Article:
South Sudan

From Citizendium
Jump to navigation Jump to search
This article is developing and not approved.
Main Article
Related Articles  [?]
Bibliography  [?]
External Links  [?]
Citable Version  [?]
This editable Main Article is under development and subject to a disclaimer.

South Sudan is country in north-eastern Africa, formally the southern region of Sudan until independence in July 2011. Following near-continuous civil wars and local conflicts since Sudanese independence from the United Kingdom, agreement was reached on a treaty that included provision for a referendum, in January 2011, in which the South had the option of whether or not to become an independent state. The result was 98.83% of voters - almost 3.8 million people - in favour of independence.[1] South Sudan now issues its own currency. Its current capital is Juba, but in the future the capital will move to Ramciel. The official language of South Sudan is English, despite Arabic being quite widely used and the presence of many indigenous languages.


South Sudan is a republic with an elected president, currently Salva Kiir Mayardit.


South Sudan is an oil-rich region. Actual oil drilling is centred around Bentiu, though oil must be exported via a port in Sudan. A politically and economically significant, if difficult, alternative being explored is to develop a rail service linking Bentiu to railway facilities in northern Kenya, which would take crude oil as far as the head of a pipeline in Kenya, and thence to a refinery and port at Mombasa. While an experienced German firm has been ready to build and fund the railway, there has been slow progress in getting Kenyan approval for the project. The oil facilities in Mombasa are in need of renovation. If the South Sudan to Kenya alternative became viable, it would be an immense political-economic lever on the Sudanese government, which saw the southern deposits as a source of foreign income.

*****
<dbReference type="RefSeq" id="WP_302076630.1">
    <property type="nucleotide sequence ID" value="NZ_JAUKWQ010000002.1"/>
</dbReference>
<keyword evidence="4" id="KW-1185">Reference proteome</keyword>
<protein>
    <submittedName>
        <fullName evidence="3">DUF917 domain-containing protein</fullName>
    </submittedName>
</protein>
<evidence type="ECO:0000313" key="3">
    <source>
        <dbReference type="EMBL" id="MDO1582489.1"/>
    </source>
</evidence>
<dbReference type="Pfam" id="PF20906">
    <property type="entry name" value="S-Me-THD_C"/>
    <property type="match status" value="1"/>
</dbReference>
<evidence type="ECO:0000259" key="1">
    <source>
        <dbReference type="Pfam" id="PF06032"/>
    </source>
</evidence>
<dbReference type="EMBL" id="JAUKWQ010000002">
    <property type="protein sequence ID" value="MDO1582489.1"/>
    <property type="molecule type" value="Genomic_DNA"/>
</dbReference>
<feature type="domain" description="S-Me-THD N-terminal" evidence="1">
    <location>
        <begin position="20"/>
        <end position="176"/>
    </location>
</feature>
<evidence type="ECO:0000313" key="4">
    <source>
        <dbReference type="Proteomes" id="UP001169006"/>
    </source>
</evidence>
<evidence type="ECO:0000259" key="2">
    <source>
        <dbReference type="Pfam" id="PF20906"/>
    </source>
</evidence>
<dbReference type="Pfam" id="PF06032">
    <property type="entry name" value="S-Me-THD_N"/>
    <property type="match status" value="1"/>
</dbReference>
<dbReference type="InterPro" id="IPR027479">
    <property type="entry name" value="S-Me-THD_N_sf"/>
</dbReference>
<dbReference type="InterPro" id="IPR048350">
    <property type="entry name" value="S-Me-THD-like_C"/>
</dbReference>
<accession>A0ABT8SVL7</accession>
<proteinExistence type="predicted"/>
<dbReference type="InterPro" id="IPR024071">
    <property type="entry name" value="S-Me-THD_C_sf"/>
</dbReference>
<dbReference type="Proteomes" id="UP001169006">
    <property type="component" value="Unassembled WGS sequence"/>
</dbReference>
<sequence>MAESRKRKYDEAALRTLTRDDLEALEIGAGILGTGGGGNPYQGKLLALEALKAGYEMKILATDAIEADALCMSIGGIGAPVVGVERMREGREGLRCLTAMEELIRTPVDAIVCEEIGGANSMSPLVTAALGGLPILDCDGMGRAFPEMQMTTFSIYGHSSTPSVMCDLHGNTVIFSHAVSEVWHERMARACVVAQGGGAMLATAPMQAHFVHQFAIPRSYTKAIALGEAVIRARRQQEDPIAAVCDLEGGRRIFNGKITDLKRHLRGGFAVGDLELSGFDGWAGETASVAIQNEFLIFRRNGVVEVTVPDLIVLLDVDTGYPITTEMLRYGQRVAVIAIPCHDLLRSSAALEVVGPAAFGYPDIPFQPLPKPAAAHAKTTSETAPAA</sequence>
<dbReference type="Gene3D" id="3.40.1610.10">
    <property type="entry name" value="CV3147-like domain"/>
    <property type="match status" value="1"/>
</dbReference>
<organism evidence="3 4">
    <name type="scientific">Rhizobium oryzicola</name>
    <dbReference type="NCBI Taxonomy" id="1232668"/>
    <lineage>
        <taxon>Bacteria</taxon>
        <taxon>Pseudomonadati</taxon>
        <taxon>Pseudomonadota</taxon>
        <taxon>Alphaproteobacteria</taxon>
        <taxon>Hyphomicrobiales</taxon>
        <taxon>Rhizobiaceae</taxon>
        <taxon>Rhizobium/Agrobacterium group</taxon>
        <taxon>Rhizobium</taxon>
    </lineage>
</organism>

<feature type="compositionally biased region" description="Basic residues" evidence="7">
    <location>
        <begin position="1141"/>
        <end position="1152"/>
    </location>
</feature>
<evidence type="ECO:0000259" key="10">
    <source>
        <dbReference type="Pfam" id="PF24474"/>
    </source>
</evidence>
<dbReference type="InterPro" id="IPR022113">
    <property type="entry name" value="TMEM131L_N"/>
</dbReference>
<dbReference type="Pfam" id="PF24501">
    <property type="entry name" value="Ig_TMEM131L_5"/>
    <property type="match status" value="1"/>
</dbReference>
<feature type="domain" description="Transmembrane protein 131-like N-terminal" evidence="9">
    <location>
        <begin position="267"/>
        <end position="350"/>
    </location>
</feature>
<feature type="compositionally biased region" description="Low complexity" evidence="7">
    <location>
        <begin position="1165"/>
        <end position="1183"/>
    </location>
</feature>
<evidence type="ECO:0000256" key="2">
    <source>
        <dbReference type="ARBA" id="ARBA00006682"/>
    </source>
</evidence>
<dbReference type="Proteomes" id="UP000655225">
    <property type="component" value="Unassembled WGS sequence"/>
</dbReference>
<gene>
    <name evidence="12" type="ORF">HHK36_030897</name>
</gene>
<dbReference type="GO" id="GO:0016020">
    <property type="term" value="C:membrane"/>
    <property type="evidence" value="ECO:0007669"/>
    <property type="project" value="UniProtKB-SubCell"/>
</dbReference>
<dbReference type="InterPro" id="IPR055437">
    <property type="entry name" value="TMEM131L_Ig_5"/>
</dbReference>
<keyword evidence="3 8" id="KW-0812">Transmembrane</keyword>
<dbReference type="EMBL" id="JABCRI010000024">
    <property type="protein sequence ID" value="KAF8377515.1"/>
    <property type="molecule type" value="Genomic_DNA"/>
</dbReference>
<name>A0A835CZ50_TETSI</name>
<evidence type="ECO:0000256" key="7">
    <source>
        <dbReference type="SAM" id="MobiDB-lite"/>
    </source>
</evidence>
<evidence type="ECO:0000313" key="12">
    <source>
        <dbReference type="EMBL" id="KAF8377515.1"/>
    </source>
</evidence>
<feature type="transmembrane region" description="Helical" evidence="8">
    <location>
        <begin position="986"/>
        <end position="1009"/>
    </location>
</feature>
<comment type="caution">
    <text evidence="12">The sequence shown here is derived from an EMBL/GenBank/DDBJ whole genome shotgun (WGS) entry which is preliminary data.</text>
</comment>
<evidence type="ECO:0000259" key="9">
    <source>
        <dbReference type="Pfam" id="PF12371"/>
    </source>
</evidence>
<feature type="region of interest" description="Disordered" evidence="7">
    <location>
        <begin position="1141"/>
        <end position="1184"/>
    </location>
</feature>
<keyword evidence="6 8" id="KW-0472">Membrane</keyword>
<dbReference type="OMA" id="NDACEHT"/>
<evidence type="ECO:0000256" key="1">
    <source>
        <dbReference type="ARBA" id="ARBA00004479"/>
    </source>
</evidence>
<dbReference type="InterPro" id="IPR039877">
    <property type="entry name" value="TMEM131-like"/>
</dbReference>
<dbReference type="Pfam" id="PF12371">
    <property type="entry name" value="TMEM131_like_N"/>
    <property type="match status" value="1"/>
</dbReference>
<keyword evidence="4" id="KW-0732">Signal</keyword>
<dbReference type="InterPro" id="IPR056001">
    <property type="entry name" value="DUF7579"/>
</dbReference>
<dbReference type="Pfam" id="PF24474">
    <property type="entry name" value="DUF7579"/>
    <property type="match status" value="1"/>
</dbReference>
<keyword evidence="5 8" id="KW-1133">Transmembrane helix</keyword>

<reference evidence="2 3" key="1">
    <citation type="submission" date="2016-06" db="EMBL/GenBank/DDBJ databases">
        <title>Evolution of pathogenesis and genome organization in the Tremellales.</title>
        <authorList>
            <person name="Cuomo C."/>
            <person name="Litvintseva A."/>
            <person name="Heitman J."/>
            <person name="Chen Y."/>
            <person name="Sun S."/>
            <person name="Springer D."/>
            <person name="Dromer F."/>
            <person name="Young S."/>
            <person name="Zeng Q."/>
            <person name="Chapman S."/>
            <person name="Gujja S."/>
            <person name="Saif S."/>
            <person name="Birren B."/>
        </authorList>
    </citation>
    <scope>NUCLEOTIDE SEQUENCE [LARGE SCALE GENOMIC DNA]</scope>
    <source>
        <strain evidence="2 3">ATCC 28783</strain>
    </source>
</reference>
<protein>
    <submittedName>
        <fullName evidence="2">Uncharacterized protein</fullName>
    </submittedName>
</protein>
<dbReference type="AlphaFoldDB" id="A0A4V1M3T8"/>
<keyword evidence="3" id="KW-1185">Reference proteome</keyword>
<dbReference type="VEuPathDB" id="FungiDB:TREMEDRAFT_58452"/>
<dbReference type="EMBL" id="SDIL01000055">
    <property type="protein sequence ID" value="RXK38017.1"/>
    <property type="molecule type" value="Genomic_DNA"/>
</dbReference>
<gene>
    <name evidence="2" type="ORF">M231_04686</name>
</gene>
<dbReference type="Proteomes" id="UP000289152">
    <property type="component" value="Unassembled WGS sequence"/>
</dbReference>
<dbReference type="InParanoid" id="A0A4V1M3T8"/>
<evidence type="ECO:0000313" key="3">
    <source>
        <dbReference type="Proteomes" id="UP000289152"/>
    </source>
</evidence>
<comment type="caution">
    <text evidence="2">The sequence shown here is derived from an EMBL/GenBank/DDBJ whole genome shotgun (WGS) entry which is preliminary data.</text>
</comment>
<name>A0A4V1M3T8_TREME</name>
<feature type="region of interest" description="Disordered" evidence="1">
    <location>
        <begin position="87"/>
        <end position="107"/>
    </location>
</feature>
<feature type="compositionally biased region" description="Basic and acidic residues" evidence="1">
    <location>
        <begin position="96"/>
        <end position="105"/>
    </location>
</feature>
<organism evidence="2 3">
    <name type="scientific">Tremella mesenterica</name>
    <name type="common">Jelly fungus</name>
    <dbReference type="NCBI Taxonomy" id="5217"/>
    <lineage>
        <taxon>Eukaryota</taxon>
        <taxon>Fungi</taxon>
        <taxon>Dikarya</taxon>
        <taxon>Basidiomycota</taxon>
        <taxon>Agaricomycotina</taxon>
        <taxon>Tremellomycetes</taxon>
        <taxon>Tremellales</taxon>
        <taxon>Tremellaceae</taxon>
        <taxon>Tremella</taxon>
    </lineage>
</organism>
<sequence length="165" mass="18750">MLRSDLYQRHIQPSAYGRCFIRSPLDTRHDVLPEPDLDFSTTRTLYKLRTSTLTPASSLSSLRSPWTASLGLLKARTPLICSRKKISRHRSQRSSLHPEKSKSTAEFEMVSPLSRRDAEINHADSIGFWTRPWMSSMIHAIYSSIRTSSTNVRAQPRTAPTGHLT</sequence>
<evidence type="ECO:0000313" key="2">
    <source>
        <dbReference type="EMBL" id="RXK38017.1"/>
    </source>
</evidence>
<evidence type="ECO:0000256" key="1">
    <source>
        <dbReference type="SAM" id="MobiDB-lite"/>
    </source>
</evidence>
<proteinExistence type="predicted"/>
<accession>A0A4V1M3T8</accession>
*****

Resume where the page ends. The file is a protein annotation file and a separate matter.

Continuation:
While the Darfur Conflict has drawn the most world attention, there were more deaths in 2008 in what was then southern Sudan than in Darfur, along with more than 350,000 Internally Displaced Persons. These are primarily local and tribal conflicts, although there is a possibility of limited destabilization from Sudan, which the International Crisis Group considered possible but not probable.[2] The New York Times reported it as being more likely, mentioning a flow of weapons into the South.[3] Before the Power-Sharing Agreement, Sudan assisted the Ugandan-based Lord's Resistance Army against the South.

The worst violence is in the state of Jonglei, with an area of 120,000 km2 and a population of 1.3 million engaged primarily in pastoralism with seasonal migration. Roads and other infrastructure are largely absent, as is a secure food supply and access to justice. "The escalating conflict cycles witnessed in and around Jonglei in 2009 have sown deep mistrust, and movement during the dry season could reignite large-scale conflict".[2] An attack in September, against Dinka-majority Duk Padiet in Jonglei, was conducted by Nuer, who said, "Dinka-led local government was blockading a road into Nuer areas and not allowing the Nuer access to the river. 'The Nuer felt the government was ignoring them,' said Solomon Pur, a Nuer youth leader."[3]